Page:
Selling a home is no one’s idea of a good time.
It requires serious sweat equity and mental calisthenics to get things in open-house-ready shape (then keep them that way) and haggle with buyers over repairs and closing costs. Plus, you better hope the sale doesn’t fall through, starting the damn cycle over again.
Cue Big Tech, always on the lookout for the next odious task that can be automated—for a price.
If you haven’t heard of instant buying (often abbreviated as iBuying), it’s probably because we don’t live in Phoenix. That’s where, back in 2014, tech start-up Opendoor Laboratories Inc began testing a new business model: Allow homeowners to upload photos and fill out an online questionnaire about their homes, feed that into a computer armed with a proprietary algorithm, and spit out an offer, on the spot. (If accepted, a real-life human will come and evaluate the home, and the initial offer may be tweaked.) No fuss, no muss, and the whole thing can be over and done in—for real—a week.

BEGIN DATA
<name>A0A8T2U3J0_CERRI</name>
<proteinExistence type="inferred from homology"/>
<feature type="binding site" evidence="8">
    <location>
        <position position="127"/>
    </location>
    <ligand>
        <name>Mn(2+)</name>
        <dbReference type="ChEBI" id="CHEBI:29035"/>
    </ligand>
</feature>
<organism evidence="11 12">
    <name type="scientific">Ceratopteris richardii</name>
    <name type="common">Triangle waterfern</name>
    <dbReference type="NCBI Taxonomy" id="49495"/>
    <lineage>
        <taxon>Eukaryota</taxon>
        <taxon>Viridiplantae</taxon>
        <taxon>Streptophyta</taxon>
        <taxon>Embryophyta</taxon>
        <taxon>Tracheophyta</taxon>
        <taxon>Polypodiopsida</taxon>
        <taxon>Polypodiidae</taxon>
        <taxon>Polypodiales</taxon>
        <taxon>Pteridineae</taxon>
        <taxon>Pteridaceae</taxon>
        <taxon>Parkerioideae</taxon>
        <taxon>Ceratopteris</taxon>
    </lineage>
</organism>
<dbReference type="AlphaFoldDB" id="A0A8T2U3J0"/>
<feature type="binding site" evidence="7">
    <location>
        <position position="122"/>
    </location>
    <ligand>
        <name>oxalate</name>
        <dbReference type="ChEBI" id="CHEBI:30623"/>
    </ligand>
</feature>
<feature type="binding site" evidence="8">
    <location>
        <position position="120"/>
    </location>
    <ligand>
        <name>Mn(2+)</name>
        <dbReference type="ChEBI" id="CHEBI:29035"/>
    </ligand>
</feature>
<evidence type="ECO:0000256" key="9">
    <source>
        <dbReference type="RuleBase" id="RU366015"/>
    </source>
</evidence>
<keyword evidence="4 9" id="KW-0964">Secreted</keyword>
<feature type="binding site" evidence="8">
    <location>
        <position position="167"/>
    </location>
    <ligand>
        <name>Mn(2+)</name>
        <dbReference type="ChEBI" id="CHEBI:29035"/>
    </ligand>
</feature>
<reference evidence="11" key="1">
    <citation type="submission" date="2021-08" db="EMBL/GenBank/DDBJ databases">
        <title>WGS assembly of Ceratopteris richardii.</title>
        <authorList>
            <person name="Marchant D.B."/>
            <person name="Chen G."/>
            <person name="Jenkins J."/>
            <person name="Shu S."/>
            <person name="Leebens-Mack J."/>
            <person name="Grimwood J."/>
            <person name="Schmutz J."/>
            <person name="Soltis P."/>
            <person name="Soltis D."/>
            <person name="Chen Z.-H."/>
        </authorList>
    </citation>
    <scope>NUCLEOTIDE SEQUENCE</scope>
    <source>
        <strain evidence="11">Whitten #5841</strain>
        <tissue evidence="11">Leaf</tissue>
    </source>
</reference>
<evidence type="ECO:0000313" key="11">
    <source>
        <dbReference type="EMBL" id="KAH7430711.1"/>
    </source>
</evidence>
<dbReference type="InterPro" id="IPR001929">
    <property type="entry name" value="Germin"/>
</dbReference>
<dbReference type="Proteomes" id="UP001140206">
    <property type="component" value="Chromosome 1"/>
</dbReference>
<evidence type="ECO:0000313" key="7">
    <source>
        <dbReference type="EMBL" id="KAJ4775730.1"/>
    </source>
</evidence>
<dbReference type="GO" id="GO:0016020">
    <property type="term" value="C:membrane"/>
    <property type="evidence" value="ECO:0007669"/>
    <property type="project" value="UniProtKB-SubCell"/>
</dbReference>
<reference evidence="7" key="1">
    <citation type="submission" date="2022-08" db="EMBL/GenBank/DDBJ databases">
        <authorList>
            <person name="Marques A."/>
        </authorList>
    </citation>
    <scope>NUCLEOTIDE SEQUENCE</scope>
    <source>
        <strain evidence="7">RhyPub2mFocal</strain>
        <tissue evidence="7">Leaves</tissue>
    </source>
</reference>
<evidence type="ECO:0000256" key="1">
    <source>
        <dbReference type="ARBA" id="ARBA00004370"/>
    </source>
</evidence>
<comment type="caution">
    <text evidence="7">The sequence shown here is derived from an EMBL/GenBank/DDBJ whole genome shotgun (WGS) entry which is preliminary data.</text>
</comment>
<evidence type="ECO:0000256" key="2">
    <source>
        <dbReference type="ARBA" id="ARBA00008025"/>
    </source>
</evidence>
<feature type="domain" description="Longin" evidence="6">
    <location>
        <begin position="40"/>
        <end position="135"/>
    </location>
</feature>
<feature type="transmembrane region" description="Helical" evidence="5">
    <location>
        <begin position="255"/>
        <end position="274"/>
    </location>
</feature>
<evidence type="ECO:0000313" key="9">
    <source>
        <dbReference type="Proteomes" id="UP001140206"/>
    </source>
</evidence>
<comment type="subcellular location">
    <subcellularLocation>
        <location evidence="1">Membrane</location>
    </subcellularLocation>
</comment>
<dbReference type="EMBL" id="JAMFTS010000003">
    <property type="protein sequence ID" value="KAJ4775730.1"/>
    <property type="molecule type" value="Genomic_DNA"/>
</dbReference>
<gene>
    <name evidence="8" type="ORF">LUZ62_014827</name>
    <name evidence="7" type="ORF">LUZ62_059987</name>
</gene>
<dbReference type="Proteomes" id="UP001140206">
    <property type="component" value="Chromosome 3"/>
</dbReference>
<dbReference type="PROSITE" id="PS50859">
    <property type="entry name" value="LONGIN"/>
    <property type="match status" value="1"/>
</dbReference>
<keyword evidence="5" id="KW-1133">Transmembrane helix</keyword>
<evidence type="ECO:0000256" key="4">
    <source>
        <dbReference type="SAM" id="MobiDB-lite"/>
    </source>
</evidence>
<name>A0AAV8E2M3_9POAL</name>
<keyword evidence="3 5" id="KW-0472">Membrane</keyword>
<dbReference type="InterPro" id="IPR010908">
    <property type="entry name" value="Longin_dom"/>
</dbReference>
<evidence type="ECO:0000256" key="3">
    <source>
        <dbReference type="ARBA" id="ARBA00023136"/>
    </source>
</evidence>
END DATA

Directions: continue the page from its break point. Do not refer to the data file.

From Phoenix, where 6 percent of transactions are now instant buys, the concept spread to cities like Las Vegas, Houston, and Dallas, known for vast tracts of suburban, cookie-cutter homes, where it’s relatively easy for a computer program to predict market value.
Portland, though, is a different beast. Our housing stock is all over the map: we’ve got turn-of-the-century foursquares and 1920s Craftsman bungalows and 1970s ranches. Around here, even in the burbs, save for a few cul-de-sac infested developments, a house isn’t likely to look like its neighbors.
And yet, in the past 18 months, iBuying companies planted their flags in the metro area, with the city acting as a test case for the rest of the region. San Francisco–based Opendoor was first, in October 2018; Seattle-based Zillow Offers followed in July. By the end of last year, 1.7 percent of all homes sold in the metro area were iBuying transactions—a small slice poised for big growth.
“We wanted to prove our concept, and tackle a really challenging market,” says Joe Denother, general manager of Opendoor in Portland. “Artificial intelligence is always learning, and is more able to predict prices.”